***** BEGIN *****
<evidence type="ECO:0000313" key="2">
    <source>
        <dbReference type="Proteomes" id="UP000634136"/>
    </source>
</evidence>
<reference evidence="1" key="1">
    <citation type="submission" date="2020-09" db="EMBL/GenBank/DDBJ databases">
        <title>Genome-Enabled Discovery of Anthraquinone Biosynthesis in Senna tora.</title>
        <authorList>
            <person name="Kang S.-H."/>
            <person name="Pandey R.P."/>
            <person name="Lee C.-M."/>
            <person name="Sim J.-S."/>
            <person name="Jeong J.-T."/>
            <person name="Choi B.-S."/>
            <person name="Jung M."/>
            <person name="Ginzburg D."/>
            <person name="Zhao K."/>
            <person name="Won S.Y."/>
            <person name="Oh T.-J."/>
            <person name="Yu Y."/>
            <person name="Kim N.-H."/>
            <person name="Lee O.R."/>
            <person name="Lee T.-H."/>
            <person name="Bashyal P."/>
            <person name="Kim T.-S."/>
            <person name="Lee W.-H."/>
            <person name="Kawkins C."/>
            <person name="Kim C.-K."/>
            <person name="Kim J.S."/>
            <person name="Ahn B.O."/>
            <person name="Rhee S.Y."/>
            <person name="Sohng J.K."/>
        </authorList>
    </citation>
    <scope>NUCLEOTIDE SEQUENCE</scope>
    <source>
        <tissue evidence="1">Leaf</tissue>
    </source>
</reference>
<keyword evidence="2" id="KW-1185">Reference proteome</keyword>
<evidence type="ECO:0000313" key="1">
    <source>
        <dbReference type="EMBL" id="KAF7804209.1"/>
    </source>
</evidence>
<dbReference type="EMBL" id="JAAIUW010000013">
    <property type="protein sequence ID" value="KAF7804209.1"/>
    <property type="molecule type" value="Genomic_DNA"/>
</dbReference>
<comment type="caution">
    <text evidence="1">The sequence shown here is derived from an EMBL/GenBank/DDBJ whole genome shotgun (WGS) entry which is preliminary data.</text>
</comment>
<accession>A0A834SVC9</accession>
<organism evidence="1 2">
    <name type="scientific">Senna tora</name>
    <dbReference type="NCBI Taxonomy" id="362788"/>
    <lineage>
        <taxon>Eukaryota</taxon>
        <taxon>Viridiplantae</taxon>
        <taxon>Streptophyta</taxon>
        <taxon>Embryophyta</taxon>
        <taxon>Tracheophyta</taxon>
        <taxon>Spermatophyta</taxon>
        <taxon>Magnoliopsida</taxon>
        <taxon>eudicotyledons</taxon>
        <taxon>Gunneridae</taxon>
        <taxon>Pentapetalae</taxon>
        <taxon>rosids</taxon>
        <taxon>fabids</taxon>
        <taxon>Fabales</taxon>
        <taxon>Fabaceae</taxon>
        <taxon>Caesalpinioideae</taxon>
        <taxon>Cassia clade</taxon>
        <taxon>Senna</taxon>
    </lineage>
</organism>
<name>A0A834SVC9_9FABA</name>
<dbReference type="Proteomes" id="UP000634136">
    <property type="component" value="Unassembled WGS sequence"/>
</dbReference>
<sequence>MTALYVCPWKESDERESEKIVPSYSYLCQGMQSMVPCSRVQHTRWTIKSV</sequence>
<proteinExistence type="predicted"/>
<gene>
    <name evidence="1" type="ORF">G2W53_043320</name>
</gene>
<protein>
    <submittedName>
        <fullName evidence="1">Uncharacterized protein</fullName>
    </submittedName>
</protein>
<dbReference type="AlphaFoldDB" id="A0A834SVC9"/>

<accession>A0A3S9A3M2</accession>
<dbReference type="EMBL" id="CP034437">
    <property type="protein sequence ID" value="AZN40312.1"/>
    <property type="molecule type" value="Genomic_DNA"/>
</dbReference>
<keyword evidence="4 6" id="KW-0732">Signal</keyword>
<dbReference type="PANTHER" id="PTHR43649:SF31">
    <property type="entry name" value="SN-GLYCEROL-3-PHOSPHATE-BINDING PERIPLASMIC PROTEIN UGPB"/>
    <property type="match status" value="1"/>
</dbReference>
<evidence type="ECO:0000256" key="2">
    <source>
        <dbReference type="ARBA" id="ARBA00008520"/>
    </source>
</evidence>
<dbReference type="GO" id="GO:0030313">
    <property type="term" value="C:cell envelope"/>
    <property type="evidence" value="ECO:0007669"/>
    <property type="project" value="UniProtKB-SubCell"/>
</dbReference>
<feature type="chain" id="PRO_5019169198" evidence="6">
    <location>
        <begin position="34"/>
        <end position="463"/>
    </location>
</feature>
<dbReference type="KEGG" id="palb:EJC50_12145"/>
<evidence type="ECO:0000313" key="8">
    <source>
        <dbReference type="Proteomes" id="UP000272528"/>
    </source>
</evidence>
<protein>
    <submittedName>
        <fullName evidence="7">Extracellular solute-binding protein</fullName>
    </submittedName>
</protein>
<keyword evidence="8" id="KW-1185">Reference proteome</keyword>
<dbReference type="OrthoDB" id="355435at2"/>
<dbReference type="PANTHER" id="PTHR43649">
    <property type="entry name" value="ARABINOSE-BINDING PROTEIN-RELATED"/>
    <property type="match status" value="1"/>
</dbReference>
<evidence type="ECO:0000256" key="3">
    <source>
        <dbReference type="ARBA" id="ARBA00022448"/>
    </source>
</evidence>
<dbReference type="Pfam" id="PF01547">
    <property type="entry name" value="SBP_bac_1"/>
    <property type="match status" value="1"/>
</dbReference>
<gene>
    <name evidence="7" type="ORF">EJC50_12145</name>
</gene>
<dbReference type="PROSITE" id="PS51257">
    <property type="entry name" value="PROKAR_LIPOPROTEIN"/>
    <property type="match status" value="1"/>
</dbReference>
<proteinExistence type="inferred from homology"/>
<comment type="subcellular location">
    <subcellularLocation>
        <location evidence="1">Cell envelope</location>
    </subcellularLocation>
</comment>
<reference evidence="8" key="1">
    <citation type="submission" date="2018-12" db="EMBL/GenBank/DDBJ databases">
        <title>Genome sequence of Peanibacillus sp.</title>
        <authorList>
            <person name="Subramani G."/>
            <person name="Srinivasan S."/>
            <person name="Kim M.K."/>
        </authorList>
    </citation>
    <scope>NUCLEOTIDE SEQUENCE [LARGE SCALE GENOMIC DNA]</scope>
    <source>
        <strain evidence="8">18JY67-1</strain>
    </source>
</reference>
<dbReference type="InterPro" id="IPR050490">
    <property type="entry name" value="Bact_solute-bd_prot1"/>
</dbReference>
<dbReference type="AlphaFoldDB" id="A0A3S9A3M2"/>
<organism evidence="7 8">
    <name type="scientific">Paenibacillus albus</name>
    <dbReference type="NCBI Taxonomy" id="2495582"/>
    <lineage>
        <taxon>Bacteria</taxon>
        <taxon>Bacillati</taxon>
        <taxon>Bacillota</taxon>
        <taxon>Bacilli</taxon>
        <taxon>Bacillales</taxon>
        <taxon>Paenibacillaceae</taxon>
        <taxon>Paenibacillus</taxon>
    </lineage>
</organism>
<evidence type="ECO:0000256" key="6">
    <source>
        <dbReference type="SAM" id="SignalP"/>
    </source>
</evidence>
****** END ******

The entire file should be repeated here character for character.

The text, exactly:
<evidence type="ECO:0000313" key="2">
    <source>
        <dbReference type="Proteomes" id="UP000634136"/>
    </source>
</evidence>
<reference evidence="1" key="1">
    <citation type="submission" date="2020-09" db="EMBL/GenBank/DDBJ databases">
        <title>Genome-Enabled Discovery of Anthraquinone Biosynthesis in Senna tora.</title>
        <authorList>
            <person name="Kang S.-H."/>
            <person name="Pandey R.P."/>
            <person name="Lee C.-M."/>
            <person name="Sim J.-S."/>
            <person name="Jeong J.-T."/>
            <person name="Choi B.-S."/>
            <person name="Jung M."/>
            <person name="Ginzburg D."/>
            <person name="Zhao K."/>
            <person name="Won S.Y."/>
            <person name="Oh T.-J."/>
            <person name="Yu Y."/>
            <person name="Kim N.-H."/>
            <person name="Lee O.R."/>
            <person name="Lee T.-H."/>
            <person name="Bashyal P."/>
            <person name="Kim T.-S."/>
            <person name="Lee W.-H."/>
            <person name="Kawkins C."/>
            <person name="Kim C.-K."/>
            <person name="Kim J.S."/>
            <person name="Ahn B.O."/>
            <person name="Rhee S.Y."/>
            <person name="Sohng J.K."/>
        </authorList>
    </citation>
    <scope>NUCLEOTIDE SEQUENCE</scope>
    <source>
        <tissue evidence="1">Leaf</tissue>
    </source>
</reference>
<keyword evidence="2" id="KW-1185">Reference proteome</keyword>
<evidence type="ECO:0000313" key="1">
    <source>
        <dbReference type="EMBL" id="KAF7804209.1"/>
    </source>
</evidence>
<dbReference type="EMBL" id="JAAIUW010000013">
    <property type="protein sequence ID" value="KAF7804209.1"/>
    <property type="molecule type" value="Genomic_DNA"/>
</dbReference>
<comment type="caution">
    <text evidence="1">The sequence shown here is derived from an EMBL/GenBank/DDBJ whole genome shotgun (WGS) entry which is preliminary data.</text>
</comment>
<accession>A0A834SVC9</accession>
<organism evidence="1 2">
    <name type="scientific">Senna tora</name>
    <dbReference type="NCBI Taxonomy" id="362788"/>
    <lineage>
        <taxon>Eukaryota</taxon>
        <taxon>Viridiplantae</taxon>
        <taxon>Streptophyta</taxon>
        <taxon>Embryophyta</taxon>
        <taxon>Tracheophyta</taxon>
        <taxon>Spermatophyta</taxon>
        <taxon>Magnoliopsida</taxon>
        <taxon>eudicotyledons</taxon>
        <taxon>Gunneridae</taxon>
        <taxon>Pentapetalae</taxon>
        <taxon>rosids</taxon>
        <taxon>fabids</taxon>
        <taxon>Fabales</taxon>
        <taxon>Fabaceae</taxon>
        <taxon>Caesalpinioideae</taxon>
        <taxon>Cassia clade</taxon>
        <taxon>Senna</taxon>
    </lineage>
</organism>
<name>A0A834SVC9_9FABA</name>
<dbReference type="Proteomes" id="UP000634136">
    <property type="component" value="Unassembled WGS sequence"/>
</dbReference>
<sequence>MTALYVCPWKESDERESEKIVPSYSYLCQGMQSMVPCSRVQHTRWTIKSV</sequence>
<proteinExistence type="predicted"/>
<gene>
    <name evidence="1" type="ORF">G2W53_043320</name>
</gene>
<protein>
    <submittedName>
        <fullName evidence="1">Uncharacterized protein</fullName>
    </submittedName>
</protein>
<dbReference type="AlphaFoldDB" id="A0A834SVC9"/>

<accession>A0A3S9A3M2</accession>
<dbReference type="EMBL" id="CP034437">
    <property type="protein sequence ID" value="AZN40312.1"/>
    <property type="molecule type" value="Genomic_DNA"/>
</dbReference>
<keyword evidence="4 6" id="KW-0732">Signal</keyword>
<dbReference type="PANTHER" id="PTHR43649:SF31">
    <property type="entry name" value="SN-GLYCEROL-3-PHOSPHATE-BINDING PERIPLASMIC PROTEIN UGPB"/>
    <property type="match status" value="1"/>
</dbReference>
<evidence type="ECO:0000256" key="2">
    <source>
        <dbReference type="ARBA" id="ARBA00008520"/>
    </source>
</evidence>
<dbReference type="GO" id="GO:0030313">
    <property type="term" value="C:cell envelope"/>
    <property type="evidence" value="ECO:0007669"/>
    <property type="project" value="UniProtKB-SubCell"/>
</dbReference>
<feature type="chain" id="PRO_5019169198" evidence="6">
    <location>
        <begin position="34"/>
        <end position="463"/>
    </location>
</feature>
<dbReference type="KEGG" id="palb:EJC50_12145"/>
<evidence type="ECO:0000313" key="8">
    <source>
        <dbReference type="Proteomes" id="UP000272528"/>
    </source>
</evidence>
<protein>
    <submittedName>
        <fullName evidence="7">Extracellular solute-binding protein</fullName>
    </submittedName>
</protein>
<keyword evidence="8" id="KW-1185">Reference proteome</keyword>
<dbReference type="OrthoDB" id="355435at2"/>
<dbReference type="PANTHER" id="PTHR43649">
    <property type="entry name" value="ARABINOSE-BINDING PROTEIN-RELATED"/>
    <property type="match status" value="1"/>
</dbReference>
<evidence type="ECO:0000256" key="3">
    <source>
        <dbReference type="ARBA" id="ARBA00022448"/>
    </source>
</evidence>
<dbReference type="Pfam" id="PF01547">
    <property type="entry name" value="SBP_bac_1"/>
    <property type="match status" value="1"/>
</dbReference>
<gene>
    <name evidence="7" type="ORF">EJC50_12145</name>
</gene>
<dbReference type="PROSITE" id="PS51257">
    <property type="entry name" value="PROKAR_LIPOPROTEIN"/>
    <property type="match status" value="1"/>
</dbReference>
<proteinExistence type="inferred from homology"/>
<comment type="subcellular location">
    <subcellularLocation>
        <location evidence="1">Cell envelope</location>
    </subcellularLocation>
</comment>
<reference evidence="8" key="1">
    <citation type="submission" date="2018-12" db="EMBL/GenBank/DDBJ databases">
        <title>Genome sequence of Peanibacillus sp.</title>
        <authorList>
            <person name="Subramani G."/>
            <person name="Srinivasan S."/>
            <person name="Kim M.K."/>
        </authorList>
    </citation>
    <scope>NUCLEOTIDE SEQUENCE [LARGE SCALE GENOMIC DNA]</scope>
    <source>
        <strain evidence="8">18JY67-1</strain>
    </source>
</reference>
<dbReference type="InterPro" id="IPR050490">
    <property type="entry name" value="Bact_solute-bd_prot1"/>
</dbReference>
<dbReference type="AlphaFoldDB" id="A0A3S9A3M2"/>
<organism evidence="7 8">
    <name type="scientific">Paenibacillus albus</name>
    <dbReference type="NCBI Taxonomy" id="2495582"/>
    <lineage>
        <taxon>Bacteria</taxon>
        <taxon>Bacillati</taxon>
        <taxon>Bacillota</taxon>
        <taxon>Bacilli</taxon>
        <taxon>Bacillales</taxon>
        <taxon>Paenibacillaceae</taxon>
        <taxon>Paenibacillus</taxon>
    </lineage>
</organism>
<evidence type="ECO:0000256" key="6">
    <source>
        <dbReference type="SAM" id="SignalP"/>
    </source>
</evidence>